Final Exam: Fall 2013
1. What is psychology? (5 points)
a. What is psychology? Define psychology and discuss the differences between psychology and pseudoscience. How can you tell one from the other? (hint: include the scientific method in your discussion)
Comparing psychology to pseudoscience is like comparing what is real to what is not. Psychology is the scientific study of behavior and mental processes, whereas pseudoscience presents claims that appear scientific, even thought they lack supporting evidence or plausibility. The differences between the two can easily be distinguished by taking a look how the actual claim came about. In other words, where is the evidence coming from, and how can you prove it accurate? Psychology uses the scientific method, a standardized way of making observations, gathering data, forming theories, testing predictions, and interpreting results. This method can be repeated and gives very accurate results. On the other hand, pseudoscience does not conduct any experiments at all. When backing up a claim, pseudoscience tricks people into thinking a scientific study as been conducted by using phrases such as, “studies say” and uses vague, but legal outcomes such as, “restores balance” or “realigns energy.” Sometimes it is hard to tell what is real from what is not. There are millions of scams solely based on pseudoscience. Next time you want to buy a product that seems a bit sketchy, make sure to take note of the red flags. Whether the claims are vague, lack falsifiability, have conspiracies pointed out against them, or the creator of the product has no degree, it is most likely a false product. For example, if someone is trying to sell you a wristband that will increase your strength and agility, they are most definitely using pseudoscience to sell their product because it is not possible for a wristband to do such things.
2. The Science of Psychology (5 points)
a. Confounding Variables: Pretend you were to conduct an experimental study on the effectiveness of the energy drink ‘five hour energy’. Briefly discuss your research design (identify an independent and dependent variable) and then discuss any confounding variables that you think may influence your results.
As a way to test whether or not ’five hour energy’ drinks are effective, I will conduct a study on students who live with me in Sheil Hall. At 5:00 pm, I will hand out 20 questionnaires asking how tired they feel on scale from 1-10, 1 being wide-awake, 10 being extremely exhausted. Afterwards, I will give 10 of the students at Sheil a ‘five hour energy’ drink, and the other 10 students will receive nothing. Every 30 minutes I will hand the same questionnaire out to the 20 students involved in the experiment. The independent variable in this experiment is the consumption of ‘five hour energy’. The dependent variable is the tiredness of the students. Confounding variables would be the amount of sleep the students had the night before, their diet, activeness throughout that day, and immunity to caffeine.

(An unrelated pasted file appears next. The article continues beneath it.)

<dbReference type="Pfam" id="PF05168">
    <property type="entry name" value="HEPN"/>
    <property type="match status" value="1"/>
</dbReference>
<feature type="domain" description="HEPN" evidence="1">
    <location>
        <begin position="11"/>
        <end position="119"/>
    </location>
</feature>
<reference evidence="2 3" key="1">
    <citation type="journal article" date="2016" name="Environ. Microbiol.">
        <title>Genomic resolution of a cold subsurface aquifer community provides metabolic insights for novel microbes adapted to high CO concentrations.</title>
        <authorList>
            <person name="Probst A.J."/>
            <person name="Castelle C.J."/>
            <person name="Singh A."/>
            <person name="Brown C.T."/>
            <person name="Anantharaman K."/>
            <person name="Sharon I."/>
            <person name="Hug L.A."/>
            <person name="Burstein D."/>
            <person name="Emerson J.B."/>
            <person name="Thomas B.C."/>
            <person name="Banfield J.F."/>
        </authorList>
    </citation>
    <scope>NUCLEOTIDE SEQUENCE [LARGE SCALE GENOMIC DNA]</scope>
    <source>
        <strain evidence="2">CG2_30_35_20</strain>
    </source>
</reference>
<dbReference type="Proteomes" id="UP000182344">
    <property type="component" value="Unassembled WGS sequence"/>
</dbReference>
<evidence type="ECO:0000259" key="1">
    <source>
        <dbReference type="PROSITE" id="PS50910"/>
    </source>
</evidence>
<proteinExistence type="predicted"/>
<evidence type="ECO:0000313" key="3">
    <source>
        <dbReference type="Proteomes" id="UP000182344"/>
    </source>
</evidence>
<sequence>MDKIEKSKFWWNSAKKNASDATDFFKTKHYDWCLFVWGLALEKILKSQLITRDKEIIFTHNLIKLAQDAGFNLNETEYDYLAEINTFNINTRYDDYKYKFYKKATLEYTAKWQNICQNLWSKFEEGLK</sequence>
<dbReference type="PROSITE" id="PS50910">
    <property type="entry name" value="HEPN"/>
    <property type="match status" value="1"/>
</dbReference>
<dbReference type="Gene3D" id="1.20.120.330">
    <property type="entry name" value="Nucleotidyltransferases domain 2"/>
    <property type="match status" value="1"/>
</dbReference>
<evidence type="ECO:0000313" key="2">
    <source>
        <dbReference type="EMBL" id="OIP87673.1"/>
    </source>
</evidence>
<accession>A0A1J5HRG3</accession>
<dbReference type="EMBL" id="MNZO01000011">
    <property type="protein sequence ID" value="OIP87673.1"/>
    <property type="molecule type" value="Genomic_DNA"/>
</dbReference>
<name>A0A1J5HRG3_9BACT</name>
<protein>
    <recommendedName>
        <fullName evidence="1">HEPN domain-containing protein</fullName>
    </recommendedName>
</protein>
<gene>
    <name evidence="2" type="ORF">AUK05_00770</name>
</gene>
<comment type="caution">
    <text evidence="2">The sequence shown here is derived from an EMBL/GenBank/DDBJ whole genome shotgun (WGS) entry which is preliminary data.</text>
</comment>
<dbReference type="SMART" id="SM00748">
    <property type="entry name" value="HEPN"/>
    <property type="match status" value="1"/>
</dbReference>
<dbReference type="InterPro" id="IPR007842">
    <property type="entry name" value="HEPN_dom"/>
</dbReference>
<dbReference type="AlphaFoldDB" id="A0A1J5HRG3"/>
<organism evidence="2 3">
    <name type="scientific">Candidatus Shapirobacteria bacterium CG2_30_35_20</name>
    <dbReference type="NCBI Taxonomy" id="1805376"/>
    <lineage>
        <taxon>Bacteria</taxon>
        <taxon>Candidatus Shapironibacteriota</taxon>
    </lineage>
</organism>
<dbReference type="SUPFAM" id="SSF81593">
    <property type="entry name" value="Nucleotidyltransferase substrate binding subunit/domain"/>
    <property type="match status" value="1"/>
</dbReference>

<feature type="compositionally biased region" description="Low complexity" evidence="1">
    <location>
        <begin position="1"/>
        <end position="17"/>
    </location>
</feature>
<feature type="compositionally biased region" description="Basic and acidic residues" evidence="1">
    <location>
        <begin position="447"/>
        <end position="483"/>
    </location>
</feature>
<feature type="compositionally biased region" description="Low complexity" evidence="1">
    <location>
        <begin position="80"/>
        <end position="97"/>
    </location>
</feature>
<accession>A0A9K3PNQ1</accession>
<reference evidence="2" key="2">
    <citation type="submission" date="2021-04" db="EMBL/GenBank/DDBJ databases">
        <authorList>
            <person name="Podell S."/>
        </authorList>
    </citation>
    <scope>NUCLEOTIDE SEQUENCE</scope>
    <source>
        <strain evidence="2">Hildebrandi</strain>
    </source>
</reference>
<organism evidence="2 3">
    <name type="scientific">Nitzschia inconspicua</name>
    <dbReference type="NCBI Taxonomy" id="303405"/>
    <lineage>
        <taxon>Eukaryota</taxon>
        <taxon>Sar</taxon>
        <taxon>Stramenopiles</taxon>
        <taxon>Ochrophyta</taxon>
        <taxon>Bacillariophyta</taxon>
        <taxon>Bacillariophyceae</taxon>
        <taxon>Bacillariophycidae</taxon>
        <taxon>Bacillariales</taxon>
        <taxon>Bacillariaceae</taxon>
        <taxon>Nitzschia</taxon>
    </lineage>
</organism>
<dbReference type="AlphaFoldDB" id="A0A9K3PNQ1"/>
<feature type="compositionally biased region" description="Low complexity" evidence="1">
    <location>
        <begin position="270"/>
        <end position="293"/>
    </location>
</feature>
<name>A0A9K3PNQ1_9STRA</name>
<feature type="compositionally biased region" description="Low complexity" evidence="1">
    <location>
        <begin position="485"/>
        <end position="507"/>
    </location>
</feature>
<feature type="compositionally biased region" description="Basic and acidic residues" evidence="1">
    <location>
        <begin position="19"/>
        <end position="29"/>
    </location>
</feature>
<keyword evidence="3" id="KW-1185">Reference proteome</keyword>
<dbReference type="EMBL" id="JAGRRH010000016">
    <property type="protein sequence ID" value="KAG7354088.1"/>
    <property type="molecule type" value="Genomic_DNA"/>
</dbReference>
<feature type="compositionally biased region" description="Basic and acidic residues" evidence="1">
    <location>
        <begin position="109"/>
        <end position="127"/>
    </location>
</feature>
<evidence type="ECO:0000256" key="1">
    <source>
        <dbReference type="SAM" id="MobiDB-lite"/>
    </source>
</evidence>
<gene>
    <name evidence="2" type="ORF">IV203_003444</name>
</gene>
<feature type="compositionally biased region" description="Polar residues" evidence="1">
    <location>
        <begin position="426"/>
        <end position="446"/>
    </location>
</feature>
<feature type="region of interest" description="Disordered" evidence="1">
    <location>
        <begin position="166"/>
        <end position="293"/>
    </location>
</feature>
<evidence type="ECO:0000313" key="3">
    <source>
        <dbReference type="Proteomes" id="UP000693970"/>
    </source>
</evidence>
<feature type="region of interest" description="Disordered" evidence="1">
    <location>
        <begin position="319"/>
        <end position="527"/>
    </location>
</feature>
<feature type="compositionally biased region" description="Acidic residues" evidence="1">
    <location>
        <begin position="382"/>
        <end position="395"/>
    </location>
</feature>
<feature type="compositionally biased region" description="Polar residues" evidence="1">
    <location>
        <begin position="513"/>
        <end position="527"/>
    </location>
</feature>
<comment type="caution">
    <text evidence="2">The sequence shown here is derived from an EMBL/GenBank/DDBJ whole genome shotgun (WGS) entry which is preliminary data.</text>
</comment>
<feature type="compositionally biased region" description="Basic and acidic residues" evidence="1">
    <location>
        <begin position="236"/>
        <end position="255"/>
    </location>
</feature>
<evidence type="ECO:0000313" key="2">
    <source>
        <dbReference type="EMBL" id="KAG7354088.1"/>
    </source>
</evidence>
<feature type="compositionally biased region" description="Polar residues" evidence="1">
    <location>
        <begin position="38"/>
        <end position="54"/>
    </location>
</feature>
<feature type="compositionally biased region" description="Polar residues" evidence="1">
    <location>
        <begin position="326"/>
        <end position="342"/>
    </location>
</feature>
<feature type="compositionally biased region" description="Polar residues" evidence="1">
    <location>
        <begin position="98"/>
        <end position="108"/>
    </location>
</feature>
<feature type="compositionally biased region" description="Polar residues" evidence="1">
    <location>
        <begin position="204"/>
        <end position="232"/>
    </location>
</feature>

3. Learning (5 points)
a. Social Learning Theory: A recent study found that people who watch reality television shows are twice as likely to use tanning beds. Discuss why this may be using social learning theory, and then provide your own personal example of this theory in action.
Albert Bandura proposed the social learning theory in 1977. This man stated behavior is learned from the environment through the process of observational learning. People learn through observing others’ behavior, attitudes, and outcomes of those behaviors. In other words, our behaviors and attitudes develop in response to reinforcement and encouragement from the people around us. Someone who imitates another does this because he or she feels they will better themselves by doing so. This theory can be put into place when viewing a recent study that found out people who watch reality television